Hi guys, hope you’re doing well. Todays topic is something very close to my heart. We’re going to be talking about depression, more specifically how to recognise the symptoms in yourself and others. Now obviously these are not universal, you may experience some and not others, and people can be very good at hiding their symptoms. Even so, I hope this post can bring you some form of awareness and clarification.
Common Symptoms of Depression
- continuous low mood or sadness
- feeling hopeless and helpless
- having low self-esteem
- feeling tearful
- worthless or guilt-ridden thoughts
- feeling irritable and intolerant of others
- having no motivation or interest in things
- finding it difficult to make decisions
- not getting any enjoyment out of life
- irritable mood
- feeling anxious or worried
- having suicidal thoughts or thoughts of harming yourself
- not doing well at work
- avoiding contact with friends and taking part in fewer social activities
- neglecting your hobbies and interests
- having difficulties in your home and family life
- moving or speaking slower than usual
- changes in appetite or weight (usually decreased, but sometimes increased)
- unexplained aches and pains
- lack of energy
- low sex drive (loss of libido)
- changes to your menstrual cycle
- disturbed sleep – difficulty falling asleep, waking up early or sleeping more than usual
Source – hse.ie
A lot of people experience a number of these symptoms at once, but tend to try talk themselves out of believing there is a real problem. It takes a lot to admit to yourself you have depression, and it takes a huge amount of courage to ask for help. Whether it be telling a family member, friend, GP or therapist, getting help is the best thing you can do for yourself. Often people do not feel their issues are severe enough to get help or that people have bigger problems than them, but getting help is so important. Even if you only need short term help, it is so important to do that, for yourself and for the people around you.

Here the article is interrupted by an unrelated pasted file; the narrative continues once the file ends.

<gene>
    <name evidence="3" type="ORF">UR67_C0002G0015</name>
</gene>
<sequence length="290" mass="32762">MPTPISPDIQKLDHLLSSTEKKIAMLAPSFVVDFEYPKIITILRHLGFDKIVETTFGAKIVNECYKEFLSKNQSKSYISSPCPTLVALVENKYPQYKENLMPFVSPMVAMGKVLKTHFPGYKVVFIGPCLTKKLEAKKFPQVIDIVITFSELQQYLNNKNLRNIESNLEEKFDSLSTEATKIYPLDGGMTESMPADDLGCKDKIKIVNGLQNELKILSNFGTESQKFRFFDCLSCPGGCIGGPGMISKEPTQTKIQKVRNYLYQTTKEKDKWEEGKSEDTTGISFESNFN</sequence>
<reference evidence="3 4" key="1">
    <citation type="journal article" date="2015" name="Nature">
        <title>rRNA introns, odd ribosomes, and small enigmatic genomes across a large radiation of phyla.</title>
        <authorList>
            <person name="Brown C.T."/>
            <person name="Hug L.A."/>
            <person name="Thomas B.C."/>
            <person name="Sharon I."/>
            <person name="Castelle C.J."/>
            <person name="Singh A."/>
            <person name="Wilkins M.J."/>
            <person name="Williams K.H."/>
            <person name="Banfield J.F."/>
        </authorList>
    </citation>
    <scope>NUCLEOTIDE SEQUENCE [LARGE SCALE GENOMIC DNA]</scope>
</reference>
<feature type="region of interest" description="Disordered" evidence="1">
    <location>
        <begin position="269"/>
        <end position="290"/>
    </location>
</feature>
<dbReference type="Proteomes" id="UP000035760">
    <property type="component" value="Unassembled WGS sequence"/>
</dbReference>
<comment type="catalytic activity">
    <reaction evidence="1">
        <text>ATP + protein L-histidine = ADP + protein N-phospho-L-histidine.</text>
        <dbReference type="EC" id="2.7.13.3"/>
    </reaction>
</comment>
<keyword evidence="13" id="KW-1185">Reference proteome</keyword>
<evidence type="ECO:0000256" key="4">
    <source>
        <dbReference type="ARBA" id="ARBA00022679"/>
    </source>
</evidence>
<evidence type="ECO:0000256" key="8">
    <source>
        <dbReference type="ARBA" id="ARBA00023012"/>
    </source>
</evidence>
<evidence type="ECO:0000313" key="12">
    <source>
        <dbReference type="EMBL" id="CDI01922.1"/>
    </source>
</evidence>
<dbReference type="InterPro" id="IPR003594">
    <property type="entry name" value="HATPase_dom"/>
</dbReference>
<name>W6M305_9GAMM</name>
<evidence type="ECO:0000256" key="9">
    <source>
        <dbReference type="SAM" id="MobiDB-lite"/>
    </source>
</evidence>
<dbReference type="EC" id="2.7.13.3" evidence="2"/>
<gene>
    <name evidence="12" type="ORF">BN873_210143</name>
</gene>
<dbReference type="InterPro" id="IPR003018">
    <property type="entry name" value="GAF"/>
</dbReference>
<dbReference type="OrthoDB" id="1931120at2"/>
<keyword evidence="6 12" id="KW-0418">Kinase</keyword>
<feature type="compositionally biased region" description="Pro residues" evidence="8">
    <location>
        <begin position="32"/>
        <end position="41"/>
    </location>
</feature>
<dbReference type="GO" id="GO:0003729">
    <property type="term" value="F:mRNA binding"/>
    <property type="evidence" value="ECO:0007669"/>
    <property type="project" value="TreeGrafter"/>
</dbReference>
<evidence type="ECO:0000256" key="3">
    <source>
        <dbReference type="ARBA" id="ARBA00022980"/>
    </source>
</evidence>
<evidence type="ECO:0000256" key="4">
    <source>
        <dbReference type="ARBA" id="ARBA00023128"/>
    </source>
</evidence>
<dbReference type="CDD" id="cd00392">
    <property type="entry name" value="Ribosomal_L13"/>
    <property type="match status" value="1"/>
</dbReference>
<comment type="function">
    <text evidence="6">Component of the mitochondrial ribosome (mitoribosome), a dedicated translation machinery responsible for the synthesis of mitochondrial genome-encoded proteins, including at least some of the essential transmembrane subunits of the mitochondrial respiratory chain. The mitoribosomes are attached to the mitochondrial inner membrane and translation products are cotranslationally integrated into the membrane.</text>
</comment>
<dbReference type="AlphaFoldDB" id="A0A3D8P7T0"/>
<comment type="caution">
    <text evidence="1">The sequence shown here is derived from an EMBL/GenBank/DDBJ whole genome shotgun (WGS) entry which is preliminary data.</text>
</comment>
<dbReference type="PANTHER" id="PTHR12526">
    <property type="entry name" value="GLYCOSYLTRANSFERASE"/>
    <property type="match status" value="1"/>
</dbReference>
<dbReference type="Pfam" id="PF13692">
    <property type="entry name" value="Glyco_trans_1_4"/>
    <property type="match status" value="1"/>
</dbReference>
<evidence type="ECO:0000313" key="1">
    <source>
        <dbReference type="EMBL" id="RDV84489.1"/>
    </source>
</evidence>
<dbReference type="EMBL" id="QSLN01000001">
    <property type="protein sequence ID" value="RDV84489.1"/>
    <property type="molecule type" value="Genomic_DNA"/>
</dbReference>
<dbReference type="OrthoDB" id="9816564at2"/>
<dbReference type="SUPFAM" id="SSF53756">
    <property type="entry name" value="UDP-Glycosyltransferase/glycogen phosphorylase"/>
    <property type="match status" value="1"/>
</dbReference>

Dealing with Depression
Depending on who you are, a number of different things could work for you. To begin, the first steps usually include
- Reaching out to a family member, friend or trusted person
- Talk to your GP and find out what they recommend
- You will usually be referred for an evaulation
From here there are many ways to go, it really just depends on the person. Therapy may work for some, for others simply communicating with their family and friends more helps. Medication is also an option, though be sure to talk to your GP about the side effects to these.
Personally my previous therapist recommended keeping a journal which really helped me. She also encouraged getting outside, even just for a small walk, as fresh air and exercise makes a lot of difference. I also found the app Headspace to be a godsend, having a way to clear my mind for even a small amount of time was hugely beneficial.
Obviously I am not an expert in the matter, and if you or someone you know think you’re suffering I would highly recommend reaching out to someone you love and visit a GP. I hope this post helps even a bit to better understand what goes on in your mind. If you’re going through shit right now, I promise you it will get better, I believe in you.
Lots of love,